Mechanisms Of Change in Adolescent Pain Self-management

Clinical Trial ID: NCT04043962

Description

The MOCAS Study aims to describe the mechanisms through which sleep deficiency affects youth responses to an online pain self-management intervention over a 6-month period. The study is a single arm trial with repeated measurements using surveys, daily diaries, and actigraphic monitoring.

The study objective is to characterize how sleep deficiency influences youth's ability to engage with, implement, and benefit from pain self-management intervention. The investigators will recruit a cohort of 80 youth, ages 12 to 17 years, with chronic musculoskeletal, head, or abdominal pain into a single arm trial conducted at one site. Assessments will occur at baseline, immediately after intervention, and repeated at 3 months post-intervention. Mediators will be assessed at mid-treatment (4 weeks). All youth will receive an 8-week internet-delivered pain self-management intervention (WebMAP). Following the recommended Common Data Elements for self-management three self-management processes are measured including patient activation, pain self-efficacy, and self-management skills, and patient-reported outcomes of health (global health, fatigue) and pain (pain symptoms, pain-related disability). Positive and negative affect and executive function are assessed as potential mediators. Sleep deficiency is comprehensively assessed with subjective measures, daily sleep logs, and ambulatory actigraphy monitoring to measure disrupted sleep, amount of sleep, sleep quality, and insomnia symptoms.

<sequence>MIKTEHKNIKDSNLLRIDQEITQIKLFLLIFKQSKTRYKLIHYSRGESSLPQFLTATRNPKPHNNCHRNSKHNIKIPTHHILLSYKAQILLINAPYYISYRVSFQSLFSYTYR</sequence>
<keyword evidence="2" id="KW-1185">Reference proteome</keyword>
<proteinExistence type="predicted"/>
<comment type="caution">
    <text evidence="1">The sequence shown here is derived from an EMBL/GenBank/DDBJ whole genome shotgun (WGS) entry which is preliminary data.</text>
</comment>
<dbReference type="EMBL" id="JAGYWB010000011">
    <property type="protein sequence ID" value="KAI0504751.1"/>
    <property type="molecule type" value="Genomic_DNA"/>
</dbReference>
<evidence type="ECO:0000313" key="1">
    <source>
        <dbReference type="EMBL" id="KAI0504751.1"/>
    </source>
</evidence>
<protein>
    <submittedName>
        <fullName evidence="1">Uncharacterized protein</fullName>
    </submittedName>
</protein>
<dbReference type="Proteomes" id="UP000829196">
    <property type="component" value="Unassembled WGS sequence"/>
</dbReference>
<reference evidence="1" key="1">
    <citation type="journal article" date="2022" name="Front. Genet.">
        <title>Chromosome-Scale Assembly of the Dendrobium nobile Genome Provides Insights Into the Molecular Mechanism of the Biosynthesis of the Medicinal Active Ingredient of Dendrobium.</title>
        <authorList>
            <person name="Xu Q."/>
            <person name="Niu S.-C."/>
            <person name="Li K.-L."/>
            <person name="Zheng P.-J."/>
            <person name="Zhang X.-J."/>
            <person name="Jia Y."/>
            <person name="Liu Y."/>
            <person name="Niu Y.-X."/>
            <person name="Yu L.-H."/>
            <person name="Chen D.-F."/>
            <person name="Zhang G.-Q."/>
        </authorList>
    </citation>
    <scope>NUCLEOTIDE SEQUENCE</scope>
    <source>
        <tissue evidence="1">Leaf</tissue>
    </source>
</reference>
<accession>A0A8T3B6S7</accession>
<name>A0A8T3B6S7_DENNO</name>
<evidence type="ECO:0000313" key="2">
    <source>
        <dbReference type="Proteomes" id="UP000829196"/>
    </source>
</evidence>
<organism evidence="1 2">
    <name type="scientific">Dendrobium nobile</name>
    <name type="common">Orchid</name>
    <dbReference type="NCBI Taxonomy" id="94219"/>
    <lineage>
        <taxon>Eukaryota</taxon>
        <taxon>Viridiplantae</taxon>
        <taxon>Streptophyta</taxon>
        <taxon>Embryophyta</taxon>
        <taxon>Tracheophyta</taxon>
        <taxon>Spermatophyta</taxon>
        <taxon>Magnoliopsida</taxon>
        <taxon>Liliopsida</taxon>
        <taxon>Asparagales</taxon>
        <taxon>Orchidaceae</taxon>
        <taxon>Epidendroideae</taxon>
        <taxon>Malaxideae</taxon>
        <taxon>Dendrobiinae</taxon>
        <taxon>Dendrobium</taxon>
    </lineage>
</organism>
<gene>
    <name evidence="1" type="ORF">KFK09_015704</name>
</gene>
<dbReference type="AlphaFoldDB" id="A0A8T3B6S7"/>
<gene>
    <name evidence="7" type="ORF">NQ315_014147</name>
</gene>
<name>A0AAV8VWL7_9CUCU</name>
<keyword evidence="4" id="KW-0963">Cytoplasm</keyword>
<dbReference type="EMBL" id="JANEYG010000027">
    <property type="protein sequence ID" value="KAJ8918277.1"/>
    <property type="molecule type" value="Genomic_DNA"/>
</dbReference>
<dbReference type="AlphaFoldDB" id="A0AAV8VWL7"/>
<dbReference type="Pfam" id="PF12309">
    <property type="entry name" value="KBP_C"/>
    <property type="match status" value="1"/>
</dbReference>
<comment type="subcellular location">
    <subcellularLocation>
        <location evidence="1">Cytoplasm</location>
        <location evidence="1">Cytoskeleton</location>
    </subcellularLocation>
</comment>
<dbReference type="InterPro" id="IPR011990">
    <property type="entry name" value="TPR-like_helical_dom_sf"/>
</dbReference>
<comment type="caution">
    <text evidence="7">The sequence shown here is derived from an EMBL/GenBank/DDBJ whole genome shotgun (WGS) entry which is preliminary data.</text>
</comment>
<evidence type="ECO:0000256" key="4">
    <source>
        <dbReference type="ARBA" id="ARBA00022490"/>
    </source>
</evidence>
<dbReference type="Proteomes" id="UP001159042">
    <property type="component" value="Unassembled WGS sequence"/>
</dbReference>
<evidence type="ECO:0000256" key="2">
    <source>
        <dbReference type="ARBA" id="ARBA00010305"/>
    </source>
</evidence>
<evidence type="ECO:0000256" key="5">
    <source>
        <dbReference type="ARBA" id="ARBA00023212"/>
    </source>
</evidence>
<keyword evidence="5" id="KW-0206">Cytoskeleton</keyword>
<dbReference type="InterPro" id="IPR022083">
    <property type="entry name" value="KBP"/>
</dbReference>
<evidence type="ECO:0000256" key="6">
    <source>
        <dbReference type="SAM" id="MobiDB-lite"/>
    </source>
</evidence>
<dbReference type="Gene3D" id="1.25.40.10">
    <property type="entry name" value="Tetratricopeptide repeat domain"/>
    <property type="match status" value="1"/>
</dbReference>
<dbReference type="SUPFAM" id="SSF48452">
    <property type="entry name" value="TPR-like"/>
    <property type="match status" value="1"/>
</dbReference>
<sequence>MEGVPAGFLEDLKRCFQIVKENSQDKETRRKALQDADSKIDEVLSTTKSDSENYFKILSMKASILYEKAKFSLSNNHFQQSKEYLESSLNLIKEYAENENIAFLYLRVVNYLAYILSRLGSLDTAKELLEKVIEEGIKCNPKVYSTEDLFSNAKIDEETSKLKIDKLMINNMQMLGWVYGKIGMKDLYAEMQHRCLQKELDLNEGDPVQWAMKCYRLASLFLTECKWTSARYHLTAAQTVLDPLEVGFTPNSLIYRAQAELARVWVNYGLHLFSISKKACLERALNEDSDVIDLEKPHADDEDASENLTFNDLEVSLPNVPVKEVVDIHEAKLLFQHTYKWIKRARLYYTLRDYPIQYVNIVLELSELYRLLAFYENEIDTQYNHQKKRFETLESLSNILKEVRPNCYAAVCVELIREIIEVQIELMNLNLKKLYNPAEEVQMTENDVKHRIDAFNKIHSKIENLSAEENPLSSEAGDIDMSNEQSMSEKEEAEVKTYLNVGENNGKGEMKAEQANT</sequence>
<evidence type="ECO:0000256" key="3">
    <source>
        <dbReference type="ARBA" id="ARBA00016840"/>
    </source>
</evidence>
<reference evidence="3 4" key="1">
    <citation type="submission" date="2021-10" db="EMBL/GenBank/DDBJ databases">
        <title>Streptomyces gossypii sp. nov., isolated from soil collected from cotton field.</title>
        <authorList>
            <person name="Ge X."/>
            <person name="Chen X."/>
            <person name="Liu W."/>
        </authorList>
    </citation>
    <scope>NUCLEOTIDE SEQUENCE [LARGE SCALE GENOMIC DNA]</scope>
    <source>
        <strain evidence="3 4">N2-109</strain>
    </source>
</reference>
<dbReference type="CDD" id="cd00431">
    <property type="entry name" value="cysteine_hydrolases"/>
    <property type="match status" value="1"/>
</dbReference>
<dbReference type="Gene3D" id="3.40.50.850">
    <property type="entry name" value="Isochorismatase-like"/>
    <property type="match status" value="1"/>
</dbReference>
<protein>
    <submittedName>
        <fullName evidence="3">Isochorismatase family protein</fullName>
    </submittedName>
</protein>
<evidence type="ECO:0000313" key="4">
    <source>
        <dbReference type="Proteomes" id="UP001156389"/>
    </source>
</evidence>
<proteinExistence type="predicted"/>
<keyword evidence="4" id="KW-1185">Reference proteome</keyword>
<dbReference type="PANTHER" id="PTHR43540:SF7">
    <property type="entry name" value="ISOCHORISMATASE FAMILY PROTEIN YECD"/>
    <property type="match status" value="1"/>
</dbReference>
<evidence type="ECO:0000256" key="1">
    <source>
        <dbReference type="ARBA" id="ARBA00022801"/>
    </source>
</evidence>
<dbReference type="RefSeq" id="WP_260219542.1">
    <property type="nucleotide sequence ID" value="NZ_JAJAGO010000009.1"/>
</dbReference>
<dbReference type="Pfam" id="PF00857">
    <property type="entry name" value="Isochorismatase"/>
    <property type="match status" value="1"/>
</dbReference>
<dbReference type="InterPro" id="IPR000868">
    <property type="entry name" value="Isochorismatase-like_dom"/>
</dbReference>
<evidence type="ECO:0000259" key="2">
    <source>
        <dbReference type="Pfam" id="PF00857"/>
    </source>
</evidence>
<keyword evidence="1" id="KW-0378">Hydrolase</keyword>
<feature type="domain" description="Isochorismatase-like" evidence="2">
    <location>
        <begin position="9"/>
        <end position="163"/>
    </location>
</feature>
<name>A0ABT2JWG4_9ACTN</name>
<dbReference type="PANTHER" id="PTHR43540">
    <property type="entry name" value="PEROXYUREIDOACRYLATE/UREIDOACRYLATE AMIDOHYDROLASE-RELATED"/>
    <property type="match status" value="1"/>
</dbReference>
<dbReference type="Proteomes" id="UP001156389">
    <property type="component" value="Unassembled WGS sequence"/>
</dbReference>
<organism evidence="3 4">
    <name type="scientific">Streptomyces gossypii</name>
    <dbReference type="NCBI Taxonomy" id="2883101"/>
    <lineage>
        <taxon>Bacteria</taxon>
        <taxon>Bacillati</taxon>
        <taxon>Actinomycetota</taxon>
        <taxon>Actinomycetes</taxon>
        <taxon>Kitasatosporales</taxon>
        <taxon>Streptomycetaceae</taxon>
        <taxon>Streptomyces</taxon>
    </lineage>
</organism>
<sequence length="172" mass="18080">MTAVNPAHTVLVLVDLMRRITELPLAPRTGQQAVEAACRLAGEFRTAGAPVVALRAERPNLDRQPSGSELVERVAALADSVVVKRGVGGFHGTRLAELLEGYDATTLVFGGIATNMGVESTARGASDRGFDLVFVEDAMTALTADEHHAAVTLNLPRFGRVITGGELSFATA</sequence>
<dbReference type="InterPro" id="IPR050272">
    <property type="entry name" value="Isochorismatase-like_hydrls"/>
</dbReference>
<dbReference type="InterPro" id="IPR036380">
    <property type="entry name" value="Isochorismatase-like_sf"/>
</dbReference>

Criteria

Inclusion Criteria: - 12-17 years old - Has chronic pain (for at least 3 months) - Has internet access/email address Exclusion Criteria: - Diagnosis of a serious, comorbid health condition (e.g. cancer, arthritis, cystic fibrosis, lupus, etc.) - Parent/adolescent doesn't speak English - Active psychosis/suicidal ideation - Currently taking stimulating medications - Diagnosed sleep disorder (sleep apnea or narcolepsy) - Severe cognitive impairment/unable to read at 5th grade level or complete surveys independently

  • Start Date

    2018-11-26

  • Last Updated

    2019-08-01

  • Sponsor

    Seattle Children's Hospital

  • Condition Name

    Headache

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